What’s In Your Gym Bag? Pee-Proof Undies and a Sword
by Ilissa Jae Ducoat, LPC, FT
“Alright, team! A hundred jumping jacks. Go!”
Being over the age of forty, one wouldn’t necessarily think this to be a menacing statement made by my karate instructor, unless of course, you are one of the elite members of my cohort of women who experience discreet (or blatant) bladder leakage during exercise. Jumping is just a no-no unless you’re taking the necessary precautions:
My chosen exercise is martial arts, and I walk onto the mat fully geared in my gi, protective undergarments, and boxing gloves, carrying my sword. I close my eyes, and one more time before lining up, make my last request:
Bladder Goddess, hear my plea! I have made the sacrifice of abstaining from liquids for the last four hours. I don your battle armor, adorned with teeny little flowers. I ask for your protection from drips, drops, streams, or floods. May I be wet with only sweat at the end of this hour! Please, dear Goddess, bestow dryness upon me!
Sometimes, it works. It really depends on the types of exercises we do and how hard I exert myself during others. I work out regularly, and I still frequently have bladder issues. I am planning on upping my game and focusing on exercises that strengthen my pelvic floor. I am one of the lucky women who are able to do this.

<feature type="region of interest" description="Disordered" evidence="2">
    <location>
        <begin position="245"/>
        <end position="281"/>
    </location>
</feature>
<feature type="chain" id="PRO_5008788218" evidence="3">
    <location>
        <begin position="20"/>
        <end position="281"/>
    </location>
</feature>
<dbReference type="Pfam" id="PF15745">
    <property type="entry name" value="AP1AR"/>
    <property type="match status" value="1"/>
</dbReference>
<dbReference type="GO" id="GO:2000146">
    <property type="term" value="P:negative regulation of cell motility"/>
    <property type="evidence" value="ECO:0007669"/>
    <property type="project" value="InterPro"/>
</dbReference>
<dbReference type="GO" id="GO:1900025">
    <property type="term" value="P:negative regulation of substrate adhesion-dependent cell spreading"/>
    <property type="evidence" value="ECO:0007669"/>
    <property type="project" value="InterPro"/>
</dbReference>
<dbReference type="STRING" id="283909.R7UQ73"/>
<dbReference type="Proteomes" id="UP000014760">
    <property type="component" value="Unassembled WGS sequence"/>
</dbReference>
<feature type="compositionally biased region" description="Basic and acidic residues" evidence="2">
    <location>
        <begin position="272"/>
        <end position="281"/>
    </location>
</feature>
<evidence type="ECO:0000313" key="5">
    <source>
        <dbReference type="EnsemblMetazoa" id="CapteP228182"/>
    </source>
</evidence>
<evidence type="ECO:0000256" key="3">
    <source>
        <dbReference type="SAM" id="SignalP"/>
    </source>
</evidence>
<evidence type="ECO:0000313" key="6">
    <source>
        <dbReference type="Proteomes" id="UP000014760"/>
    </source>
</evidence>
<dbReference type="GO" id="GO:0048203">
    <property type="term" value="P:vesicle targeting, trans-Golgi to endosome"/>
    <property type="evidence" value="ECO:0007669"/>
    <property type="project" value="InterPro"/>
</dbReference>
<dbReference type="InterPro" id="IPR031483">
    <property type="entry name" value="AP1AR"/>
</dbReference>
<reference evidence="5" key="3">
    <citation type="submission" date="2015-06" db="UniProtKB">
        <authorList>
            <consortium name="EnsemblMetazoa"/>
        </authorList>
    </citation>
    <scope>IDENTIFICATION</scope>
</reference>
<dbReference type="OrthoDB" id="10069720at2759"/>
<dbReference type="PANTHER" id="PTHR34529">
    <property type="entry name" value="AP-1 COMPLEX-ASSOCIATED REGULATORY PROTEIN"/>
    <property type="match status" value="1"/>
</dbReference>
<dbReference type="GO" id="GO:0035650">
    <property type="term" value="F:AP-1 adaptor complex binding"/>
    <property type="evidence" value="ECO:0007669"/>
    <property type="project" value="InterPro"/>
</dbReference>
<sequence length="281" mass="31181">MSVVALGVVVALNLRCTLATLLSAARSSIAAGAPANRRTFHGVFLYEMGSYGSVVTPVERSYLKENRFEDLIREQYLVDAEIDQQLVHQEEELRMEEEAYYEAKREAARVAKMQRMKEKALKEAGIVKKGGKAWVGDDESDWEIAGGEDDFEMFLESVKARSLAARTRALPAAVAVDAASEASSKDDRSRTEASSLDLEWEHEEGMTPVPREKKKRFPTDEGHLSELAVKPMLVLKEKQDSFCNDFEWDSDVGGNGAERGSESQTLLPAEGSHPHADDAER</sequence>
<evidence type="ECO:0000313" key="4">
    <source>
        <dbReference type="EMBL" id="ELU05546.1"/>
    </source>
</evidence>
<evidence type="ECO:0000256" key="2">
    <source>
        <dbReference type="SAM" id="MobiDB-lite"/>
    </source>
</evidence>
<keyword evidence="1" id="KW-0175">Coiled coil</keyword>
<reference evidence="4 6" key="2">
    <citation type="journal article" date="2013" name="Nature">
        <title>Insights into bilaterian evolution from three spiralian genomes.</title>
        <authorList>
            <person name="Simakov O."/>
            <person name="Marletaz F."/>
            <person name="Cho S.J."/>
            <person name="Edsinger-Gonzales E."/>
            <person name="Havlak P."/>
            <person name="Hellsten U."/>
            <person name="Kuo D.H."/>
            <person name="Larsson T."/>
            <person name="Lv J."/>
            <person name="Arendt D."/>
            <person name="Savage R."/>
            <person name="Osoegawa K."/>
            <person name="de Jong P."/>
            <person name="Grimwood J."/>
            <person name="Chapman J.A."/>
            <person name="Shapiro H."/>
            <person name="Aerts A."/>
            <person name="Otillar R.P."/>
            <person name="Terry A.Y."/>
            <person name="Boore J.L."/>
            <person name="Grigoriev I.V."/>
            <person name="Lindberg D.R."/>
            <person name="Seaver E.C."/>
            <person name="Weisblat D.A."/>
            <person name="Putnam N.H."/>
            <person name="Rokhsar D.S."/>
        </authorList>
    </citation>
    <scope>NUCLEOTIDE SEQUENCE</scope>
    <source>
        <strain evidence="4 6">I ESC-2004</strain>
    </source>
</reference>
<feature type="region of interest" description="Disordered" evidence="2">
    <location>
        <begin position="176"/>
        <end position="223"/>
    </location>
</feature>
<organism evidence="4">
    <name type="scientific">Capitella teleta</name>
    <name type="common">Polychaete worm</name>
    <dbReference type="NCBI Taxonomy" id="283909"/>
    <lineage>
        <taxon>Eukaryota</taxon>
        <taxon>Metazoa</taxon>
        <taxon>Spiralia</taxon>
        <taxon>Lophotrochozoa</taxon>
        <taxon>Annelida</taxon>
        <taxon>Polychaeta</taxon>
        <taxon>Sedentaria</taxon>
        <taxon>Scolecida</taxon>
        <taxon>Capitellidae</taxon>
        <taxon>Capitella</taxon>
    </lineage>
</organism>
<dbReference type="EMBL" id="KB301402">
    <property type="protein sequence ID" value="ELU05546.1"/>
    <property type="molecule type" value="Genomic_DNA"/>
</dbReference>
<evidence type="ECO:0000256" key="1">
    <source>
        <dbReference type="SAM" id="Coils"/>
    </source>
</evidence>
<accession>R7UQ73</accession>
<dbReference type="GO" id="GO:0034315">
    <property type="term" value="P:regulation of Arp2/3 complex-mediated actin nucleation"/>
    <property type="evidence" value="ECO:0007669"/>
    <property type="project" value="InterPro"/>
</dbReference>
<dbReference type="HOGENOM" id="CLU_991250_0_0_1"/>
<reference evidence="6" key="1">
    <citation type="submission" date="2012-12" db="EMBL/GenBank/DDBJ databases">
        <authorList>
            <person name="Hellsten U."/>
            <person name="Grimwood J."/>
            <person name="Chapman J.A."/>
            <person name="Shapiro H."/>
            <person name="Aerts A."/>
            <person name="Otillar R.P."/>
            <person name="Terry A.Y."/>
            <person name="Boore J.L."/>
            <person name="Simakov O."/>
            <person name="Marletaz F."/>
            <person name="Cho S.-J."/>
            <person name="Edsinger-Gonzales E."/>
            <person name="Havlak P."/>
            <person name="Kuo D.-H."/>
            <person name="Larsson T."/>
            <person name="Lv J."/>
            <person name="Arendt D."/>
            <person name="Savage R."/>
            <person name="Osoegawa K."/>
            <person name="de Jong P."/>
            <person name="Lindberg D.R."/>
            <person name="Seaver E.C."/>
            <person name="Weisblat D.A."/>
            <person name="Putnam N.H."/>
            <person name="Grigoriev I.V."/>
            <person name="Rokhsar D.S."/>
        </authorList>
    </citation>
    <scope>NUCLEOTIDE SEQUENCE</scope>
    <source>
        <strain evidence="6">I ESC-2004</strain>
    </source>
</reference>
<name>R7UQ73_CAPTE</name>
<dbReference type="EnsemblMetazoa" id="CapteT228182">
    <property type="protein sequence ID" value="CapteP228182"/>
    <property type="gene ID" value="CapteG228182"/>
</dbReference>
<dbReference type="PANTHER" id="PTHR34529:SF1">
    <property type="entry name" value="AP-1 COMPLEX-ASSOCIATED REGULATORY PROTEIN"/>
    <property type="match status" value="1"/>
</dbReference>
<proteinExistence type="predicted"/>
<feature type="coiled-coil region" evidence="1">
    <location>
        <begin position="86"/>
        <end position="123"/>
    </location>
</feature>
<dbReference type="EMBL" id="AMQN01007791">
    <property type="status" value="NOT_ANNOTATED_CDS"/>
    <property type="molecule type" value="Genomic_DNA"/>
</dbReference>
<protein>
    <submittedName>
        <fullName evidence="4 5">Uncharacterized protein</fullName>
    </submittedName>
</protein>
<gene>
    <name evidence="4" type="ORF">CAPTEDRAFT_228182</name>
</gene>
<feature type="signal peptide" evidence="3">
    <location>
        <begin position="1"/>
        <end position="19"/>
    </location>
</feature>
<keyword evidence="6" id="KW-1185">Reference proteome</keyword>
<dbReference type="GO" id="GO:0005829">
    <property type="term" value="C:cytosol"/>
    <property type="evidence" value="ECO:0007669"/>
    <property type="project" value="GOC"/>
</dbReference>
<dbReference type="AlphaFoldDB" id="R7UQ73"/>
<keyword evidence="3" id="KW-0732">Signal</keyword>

Many women have a chronic condition that leaves them with ongoing urinary incontinence. Additional exercises, physical therapy, and medications are options before having to try the surgical route. Whichever method you choose, remember you are not alone. You are in the sisterhood of the pee-pee pants, and, if you’re lucky like me, you can share a glance with another woman during class and both of you will know exactly what is happening to each other at that moment.
If you’re unlucky like me, then you will run into one of your very nice male classmates in the grocery store, hoping he doesn’t notice the package of Poise pads in the cart while you chit chat about the upcoming weather.
Stay dry, ladies!
Ilissa Jae Ducoat is a licensed professional counselor and a Fellow in Thanatology. She is also a mother, wife, daughter, friend, niece, aunt, and writer. Ilissa experienced a series of personal losses that helped carve out the path she’s taking toward helping others through their grief journey. In addition to her career as a therapist, Ilissa uses her writing to create a more comfortable space for grieving and mental health challenges in our society. Through validation, connection, and education, she believes we can improve how we support each other and won’t get off her soapbox until we’re there.